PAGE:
Facebook COO Sheryl Sandberg has certainly earned her reputation for telling it like it is.
Whether the subject is the United States’ lack of mandated paid parental leave or the way out-of-office networking opportunities with senior execs consistently leave women behind, the “Lean In” author has become our de facto point person for calling out what’s really holding women back in the corporate world. And on Monday (October 9), in conjunction with the release of LeanIn.Org and McKinsey & Co.’s 2017 Women in the Workplace Report, Sandberg identified a lingering roadblock that’s holding back gender equality — namely, that we continue not to recognize the absence of it.
In an op-ed published by the Wall Street Journal, Sandberg spoke to people’s alarming comfort with the status quo, something she saw reflected in the report’s findings. Analyzing the input of 222 companies employing more than 12 million people, the report found that more than 60% of men believe their company has already done or is doing what it takes to improve gender diversity. What’s more, half of men believe that hiring managers at their company are already considering a plenty diverse lineup of candidates, and men were also 60% more likely than their female peers to state that disrespectful behavior toward women employees was “addressed quickly all or most of the time.”
While we know that women, as confirmed by the report’s findings, tend to see these matters differently, it’s still alarming to hear they may not be seen differently enough. According to the report, women are also guilty of failing to fully recognize the absence of equality, something Sandberg highlighted by citing another survey finding.
“Nearly 50% of men think that when just 1 in 10 senior leaders in their company is a woman, that’s sufficient. And remarkably, a third of women agree,” Sandberg wrote. “When so many people see a leadership team that’s only 10% women — who, let’s remember, are half the population — and think, ‘That’s good enough,’ it’s a sign that we’re too comfortable with the status quo.”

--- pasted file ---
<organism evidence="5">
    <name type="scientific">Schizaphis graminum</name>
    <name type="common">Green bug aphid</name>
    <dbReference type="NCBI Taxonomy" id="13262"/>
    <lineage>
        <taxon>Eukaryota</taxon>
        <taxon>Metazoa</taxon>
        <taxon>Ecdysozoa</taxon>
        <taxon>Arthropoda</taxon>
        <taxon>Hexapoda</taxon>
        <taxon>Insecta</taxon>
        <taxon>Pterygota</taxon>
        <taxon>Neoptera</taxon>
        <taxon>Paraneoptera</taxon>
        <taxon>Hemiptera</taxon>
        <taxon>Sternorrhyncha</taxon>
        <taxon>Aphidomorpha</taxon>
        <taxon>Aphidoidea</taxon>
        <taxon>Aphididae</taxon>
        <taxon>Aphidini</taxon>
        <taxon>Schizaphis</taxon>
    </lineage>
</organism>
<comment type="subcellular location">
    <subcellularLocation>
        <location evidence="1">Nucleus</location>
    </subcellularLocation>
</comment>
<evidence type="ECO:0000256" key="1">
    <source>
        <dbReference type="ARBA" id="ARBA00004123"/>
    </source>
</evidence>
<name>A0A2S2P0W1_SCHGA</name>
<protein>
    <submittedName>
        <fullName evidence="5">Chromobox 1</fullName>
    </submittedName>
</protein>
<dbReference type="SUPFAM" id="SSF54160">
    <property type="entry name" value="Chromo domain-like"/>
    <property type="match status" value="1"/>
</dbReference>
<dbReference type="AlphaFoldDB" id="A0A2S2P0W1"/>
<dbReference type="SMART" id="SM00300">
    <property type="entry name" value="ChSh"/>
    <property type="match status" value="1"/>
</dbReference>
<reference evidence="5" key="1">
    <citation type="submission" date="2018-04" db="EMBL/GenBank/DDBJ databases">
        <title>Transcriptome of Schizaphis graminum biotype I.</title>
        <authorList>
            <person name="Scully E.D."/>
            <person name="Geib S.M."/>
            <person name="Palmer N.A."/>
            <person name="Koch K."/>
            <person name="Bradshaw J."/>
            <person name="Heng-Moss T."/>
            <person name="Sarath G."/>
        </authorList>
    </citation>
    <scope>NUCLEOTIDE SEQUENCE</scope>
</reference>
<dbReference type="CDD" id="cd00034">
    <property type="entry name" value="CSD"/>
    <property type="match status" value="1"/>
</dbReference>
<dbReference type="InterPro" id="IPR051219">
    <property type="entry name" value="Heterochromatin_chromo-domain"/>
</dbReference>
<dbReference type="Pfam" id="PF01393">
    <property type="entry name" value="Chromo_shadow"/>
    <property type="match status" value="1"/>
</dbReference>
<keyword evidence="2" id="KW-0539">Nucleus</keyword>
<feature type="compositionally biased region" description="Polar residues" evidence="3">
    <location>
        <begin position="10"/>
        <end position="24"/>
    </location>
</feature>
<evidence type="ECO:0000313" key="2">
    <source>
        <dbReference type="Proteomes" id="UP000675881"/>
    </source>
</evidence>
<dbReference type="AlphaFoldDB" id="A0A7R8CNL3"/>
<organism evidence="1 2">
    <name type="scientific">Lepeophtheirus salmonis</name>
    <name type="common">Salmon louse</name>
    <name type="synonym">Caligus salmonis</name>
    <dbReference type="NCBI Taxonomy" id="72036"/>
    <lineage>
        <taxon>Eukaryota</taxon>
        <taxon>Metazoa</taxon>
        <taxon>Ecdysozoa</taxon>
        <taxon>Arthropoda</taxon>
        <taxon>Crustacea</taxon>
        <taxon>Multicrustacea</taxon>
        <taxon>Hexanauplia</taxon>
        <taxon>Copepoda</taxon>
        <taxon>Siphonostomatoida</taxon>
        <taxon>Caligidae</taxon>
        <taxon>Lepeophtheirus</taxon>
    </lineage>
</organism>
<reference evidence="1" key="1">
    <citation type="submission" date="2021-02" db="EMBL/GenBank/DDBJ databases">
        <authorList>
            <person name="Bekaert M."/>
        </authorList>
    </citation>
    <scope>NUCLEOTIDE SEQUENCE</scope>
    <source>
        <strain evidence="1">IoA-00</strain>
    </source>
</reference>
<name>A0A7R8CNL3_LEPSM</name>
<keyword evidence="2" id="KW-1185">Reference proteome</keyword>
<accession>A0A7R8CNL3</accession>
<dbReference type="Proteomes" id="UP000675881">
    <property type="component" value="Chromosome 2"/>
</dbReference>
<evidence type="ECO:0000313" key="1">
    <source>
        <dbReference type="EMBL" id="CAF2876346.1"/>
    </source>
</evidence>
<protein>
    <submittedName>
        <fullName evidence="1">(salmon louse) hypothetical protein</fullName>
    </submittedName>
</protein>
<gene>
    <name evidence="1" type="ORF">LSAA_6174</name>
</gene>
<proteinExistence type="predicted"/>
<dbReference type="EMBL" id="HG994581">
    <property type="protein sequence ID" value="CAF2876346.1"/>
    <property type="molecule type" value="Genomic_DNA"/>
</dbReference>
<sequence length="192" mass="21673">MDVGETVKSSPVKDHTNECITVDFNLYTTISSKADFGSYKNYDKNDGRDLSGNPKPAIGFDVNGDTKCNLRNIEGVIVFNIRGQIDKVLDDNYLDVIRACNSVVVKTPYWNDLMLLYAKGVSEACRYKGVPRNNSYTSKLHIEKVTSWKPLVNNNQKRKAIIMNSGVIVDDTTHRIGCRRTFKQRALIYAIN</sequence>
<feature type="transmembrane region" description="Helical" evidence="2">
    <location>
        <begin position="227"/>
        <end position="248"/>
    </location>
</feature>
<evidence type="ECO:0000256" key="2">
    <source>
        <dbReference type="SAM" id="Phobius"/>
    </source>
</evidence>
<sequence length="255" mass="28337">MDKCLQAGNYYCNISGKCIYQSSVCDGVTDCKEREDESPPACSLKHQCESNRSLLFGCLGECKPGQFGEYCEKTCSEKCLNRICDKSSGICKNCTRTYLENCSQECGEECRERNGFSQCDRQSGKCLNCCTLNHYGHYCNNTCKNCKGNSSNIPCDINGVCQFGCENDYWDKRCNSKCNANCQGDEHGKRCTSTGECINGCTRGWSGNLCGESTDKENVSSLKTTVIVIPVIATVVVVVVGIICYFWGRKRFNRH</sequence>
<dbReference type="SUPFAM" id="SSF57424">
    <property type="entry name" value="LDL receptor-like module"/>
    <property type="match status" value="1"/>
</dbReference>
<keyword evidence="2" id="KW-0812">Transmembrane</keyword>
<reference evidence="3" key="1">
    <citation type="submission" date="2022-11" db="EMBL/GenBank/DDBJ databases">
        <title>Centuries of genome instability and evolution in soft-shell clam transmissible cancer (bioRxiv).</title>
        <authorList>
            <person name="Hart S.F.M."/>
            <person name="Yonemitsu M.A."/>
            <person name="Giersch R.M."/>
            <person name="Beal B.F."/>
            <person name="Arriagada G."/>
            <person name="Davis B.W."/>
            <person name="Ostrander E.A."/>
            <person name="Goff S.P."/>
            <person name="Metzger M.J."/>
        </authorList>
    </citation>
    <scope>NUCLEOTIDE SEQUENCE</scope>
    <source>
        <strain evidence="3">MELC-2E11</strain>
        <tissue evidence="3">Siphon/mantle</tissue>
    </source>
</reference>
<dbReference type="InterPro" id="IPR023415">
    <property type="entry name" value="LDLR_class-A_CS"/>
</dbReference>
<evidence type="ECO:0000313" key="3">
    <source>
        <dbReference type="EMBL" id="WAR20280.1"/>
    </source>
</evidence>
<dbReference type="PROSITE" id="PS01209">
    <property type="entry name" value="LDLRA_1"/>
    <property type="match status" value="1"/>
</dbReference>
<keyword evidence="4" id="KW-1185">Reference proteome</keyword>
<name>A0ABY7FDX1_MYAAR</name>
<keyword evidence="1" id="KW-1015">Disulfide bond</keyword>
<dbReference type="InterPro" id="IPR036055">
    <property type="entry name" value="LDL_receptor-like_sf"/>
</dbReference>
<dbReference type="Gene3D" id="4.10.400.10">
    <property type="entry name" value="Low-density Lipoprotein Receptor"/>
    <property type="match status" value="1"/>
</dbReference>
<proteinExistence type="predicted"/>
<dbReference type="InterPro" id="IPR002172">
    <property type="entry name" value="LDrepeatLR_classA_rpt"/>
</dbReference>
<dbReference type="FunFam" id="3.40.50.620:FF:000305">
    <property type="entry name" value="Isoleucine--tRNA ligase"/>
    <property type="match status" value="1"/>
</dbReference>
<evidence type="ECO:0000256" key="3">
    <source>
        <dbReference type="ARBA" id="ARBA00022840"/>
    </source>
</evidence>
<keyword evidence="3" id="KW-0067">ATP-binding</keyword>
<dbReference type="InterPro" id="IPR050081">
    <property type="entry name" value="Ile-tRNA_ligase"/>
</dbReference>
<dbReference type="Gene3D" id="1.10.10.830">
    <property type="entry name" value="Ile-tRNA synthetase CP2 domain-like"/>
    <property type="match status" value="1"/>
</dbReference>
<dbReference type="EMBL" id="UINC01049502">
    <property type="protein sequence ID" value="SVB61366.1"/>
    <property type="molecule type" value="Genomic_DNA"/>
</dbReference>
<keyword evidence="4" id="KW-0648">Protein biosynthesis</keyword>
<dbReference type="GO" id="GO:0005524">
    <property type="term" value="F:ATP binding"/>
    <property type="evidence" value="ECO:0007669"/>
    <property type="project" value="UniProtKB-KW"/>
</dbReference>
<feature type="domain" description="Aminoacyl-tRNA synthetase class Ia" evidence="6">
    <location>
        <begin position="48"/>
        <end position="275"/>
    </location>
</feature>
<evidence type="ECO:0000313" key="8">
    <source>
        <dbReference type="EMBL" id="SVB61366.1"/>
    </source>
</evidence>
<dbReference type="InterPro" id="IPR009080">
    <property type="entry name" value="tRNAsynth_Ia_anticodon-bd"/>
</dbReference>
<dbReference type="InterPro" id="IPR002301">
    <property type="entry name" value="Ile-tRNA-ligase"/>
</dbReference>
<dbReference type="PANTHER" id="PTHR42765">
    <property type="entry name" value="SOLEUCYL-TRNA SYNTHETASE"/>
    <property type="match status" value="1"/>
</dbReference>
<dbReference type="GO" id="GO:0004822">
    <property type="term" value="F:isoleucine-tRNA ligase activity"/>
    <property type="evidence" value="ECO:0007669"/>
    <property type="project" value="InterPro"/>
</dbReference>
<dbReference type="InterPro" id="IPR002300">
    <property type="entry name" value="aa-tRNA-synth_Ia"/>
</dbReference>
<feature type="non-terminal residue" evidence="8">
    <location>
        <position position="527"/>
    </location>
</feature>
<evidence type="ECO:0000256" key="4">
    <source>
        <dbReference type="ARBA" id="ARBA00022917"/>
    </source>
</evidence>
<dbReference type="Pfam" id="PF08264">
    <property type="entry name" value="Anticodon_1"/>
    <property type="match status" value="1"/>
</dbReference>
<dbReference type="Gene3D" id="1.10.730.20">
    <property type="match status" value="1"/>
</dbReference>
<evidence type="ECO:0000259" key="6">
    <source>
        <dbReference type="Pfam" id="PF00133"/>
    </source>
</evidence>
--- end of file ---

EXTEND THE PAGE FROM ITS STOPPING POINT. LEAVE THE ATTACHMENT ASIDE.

Calling these failures to recognize inequality “blind spots,” Sandberg asserted they’re getting in the way of true progress, especially where remedying the challenges of working women of color is concerned.
“It’s hard to solve a problem we don’t fully see or understand — and when it comes to gender in the workplace, too often we miss the scope and scale of the issue,” she wrote. “...We need to open our eyes to the inequality that remains. We won’t unlock the full potential of the workplace until we see how far from equality we really are.”
So, where to go from here? Sandberg recommended three strategies:
1. Make the connection between gender diversity and business results more widely known.
“Illustrating how supporting women helps an organization’s long-term success can bring more employees on board,” Sandberg wrote. “While 78% of companies say they already articulate a business case for equality, only 16% back it up with numbers. And firms should show their commitment: When employees see higher-ups prioritizing equality, they’re more likely to do the same.”
2. Get managers better involved.
“They make many of the day-to-day decisions that shape women’s careers. They’re often the ones who decide whether a company-wide program or policy is embraced or ignored. When they’re committed to gender diversity, their teams follow their lead,” she wrote. “Companies should take steps to ensure that managers understand why equality matters, have the tools and training to make a difference, and are rewarded when they do.”
3. And finally — make it intersectional.
“More companies prioritize gender diversity than racial diversity, perhaps hoping that focusing on gender alone will be sufficient to support all women,” Sandberg pointed out. “But women of color face bias both for being women and for being people of color, and this double discrimination leads to a complex set of constraints and barriers. When companies fail to see this, they miss the chance to level the playing field for everyone.”